Anemonefish Species Information

Anemonefish species navigating the water

Anemonefish are colorful fishes that live in symbiotic relationships with sea anemones. The relationship between them and the sea anemones they live with is a mutualism, where both parties benefit from the relationship. There are 30 species of anemonefish: one in the genus Premnas and the remaining in the genus Amphiprion.

Anemonefish are small fishes that typically live in shallow water environments. Depending on the species, these fish can be yellow, orange, or red with white bars or patches. The anemonefish is a marine fish that can be found in the waters of Australia and other tropical areas around the world.

Anemonefish species navigating through its habitat

All anemonefish, including clownfish, are hermaphrodites. They start life as males and can turn into females if needed. According to National Geographic, the change is made when a male needs to mate with another male. The larger of the two will become female. The fish aren’t always able to make the transition from male to female back once the deed has been done.

They are social fish that are been led by one female who is the largest of the group. The second largest fish is a male who is dominant, while all other smaller fish are males. If the female dies, the dominant male becomes a female to replace her. The largest of the smaller males will then become the new dominant male of the group. Clownfish communicate by making popping and clicking.

Body Structure

Anemonefish are also known as clownfish because of their big head and big white lips. They are equipped with large, sharp teeth to crush the sea anemones they live in. The largest can reach a length of 17 cm, while the smallest barely achieve 7–8 cm.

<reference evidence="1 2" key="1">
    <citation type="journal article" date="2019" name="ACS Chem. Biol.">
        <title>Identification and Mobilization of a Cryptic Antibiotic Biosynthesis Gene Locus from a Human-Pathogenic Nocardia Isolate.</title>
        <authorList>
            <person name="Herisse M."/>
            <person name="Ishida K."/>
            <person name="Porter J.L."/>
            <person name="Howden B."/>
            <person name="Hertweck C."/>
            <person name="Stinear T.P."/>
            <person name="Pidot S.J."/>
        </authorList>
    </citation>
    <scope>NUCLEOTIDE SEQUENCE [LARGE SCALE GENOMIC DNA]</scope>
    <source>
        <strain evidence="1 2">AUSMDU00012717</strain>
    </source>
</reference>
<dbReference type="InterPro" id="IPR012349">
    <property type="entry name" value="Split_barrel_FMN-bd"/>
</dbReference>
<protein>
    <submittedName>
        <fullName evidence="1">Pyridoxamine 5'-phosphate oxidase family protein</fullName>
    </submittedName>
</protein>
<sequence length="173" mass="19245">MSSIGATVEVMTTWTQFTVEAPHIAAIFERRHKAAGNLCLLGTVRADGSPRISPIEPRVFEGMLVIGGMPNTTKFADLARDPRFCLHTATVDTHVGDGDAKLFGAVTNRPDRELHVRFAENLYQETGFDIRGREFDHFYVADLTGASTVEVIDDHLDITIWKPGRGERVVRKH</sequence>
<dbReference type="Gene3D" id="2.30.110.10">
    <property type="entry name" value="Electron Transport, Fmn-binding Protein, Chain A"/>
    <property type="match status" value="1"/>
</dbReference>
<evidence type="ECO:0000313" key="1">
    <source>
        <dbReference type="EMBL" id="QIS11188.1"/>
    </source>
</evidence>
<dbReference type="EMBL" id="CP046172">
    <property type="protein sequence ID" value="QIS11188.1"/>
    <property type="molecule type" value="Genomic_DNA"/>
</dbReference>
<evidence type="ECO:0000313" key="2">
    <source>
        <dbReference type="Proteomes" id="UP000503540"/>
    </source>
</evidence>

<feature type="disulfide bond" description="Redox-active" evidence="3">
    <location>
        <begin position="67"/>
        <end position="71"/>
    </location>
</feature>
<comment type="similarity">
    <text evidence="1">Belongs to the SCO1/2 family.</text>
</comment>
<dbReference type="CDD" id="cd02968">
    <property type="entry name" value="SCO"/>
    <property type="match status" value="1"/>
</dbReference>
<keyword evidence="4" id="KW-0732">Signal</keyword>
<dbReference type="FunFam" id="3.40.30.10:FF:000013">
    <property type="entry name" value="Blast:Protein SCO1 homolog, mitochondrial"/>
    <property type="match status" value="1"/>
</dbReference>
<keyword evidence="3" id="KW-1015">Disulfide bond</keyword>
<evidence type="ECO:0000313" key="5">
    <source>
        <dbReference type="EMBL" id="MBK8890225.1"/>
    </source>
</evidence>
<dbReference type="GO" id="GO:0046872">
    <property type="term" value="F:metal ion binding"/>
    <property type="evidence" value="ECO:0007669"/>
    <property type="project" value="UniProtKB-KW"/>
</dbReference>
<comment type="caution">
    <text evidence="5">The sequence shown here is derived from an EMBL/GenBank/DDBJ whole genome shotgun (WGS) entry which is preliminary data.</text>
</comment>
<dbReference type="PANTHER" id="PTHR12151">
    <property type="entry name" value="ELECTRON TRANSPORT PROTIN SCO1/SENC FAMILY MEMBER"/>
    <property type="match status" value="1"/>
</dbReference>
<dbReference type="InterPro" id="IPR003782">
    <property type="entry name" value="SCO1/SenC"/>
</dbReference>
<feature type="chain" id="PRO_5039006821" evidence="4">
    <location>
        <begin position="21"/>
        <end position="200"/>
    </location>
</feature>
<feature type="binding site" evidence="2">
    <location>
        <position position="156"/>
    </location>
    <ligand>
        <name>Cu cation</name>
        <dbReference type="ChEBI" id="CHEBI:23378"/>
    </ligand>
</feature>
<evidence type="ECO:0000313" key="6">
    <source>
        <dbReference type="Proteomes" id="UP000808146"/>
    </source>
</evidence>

The majority of clownfish are orange with three white bands on the head and body. The white bands are outlined in black. Their bodies are a bit more than 3 inches long on average, but they may grow up to 4 inches, according to the Animal Diversity Web. The tail is rounded and the dorsal fin is lined with 11 spines.

Anemonefish with good body structure

The clown anemonefish has thin black bands, whereas the orange clownfish has thick black bands separating the orange and white coloration of the body. The clown anemonefish often has a slightly less brilliant color than the orange clownfish. Viewed head-on, the clown fish’s head appears plain while the orange clownfish has a bulging face.


Anemonefish are a kind of tropical marine fish that live in the Indian Ocean, the Red Sea, and other areas. They have a wide distribution from Indonesia to Australia and from Japan to Madagascar. While some species have restricted ranges, others live over a large area. They typically live at the bottom of shallow seas in sheltered reefs or in shallow lagoons.

Anemonefish in its habitat


Anemonefish are omnivores and can feed on undigested food from their hosts, as well as the anemone’s waste. The waste from anemonefish provides nutrients to the host anemone. They primarily consume zooplankton from the water column, such as copepods and tunicate larvae, but some species mainly eat algae.


Anemonefish live in groups of few members. The largest and most aggressive female is found at the top of the dominance hierarchy. Only two species, a male and a female, in a group reproduce – through external fertilization. Anemonefish are protandrous sequential hermaphrodites, meaning they develop into males first, and then mature into female.

Anemonefish during reproduction

Mutual Relationship

Anemonefish and sea anemones have a symbiotic, mutually beneficial relationship. Anemonefish are highly host specific, meaning they are only found in the waters of certain sea anemones. They also serve as protection for this fish, since the fish warn predators of their presence through warning colors which help them camouflage into their habitat.

Kehinde Ezekiel is a freelance writer who has covered many topics, including home improvement, gardening, pets, tech, and parenting.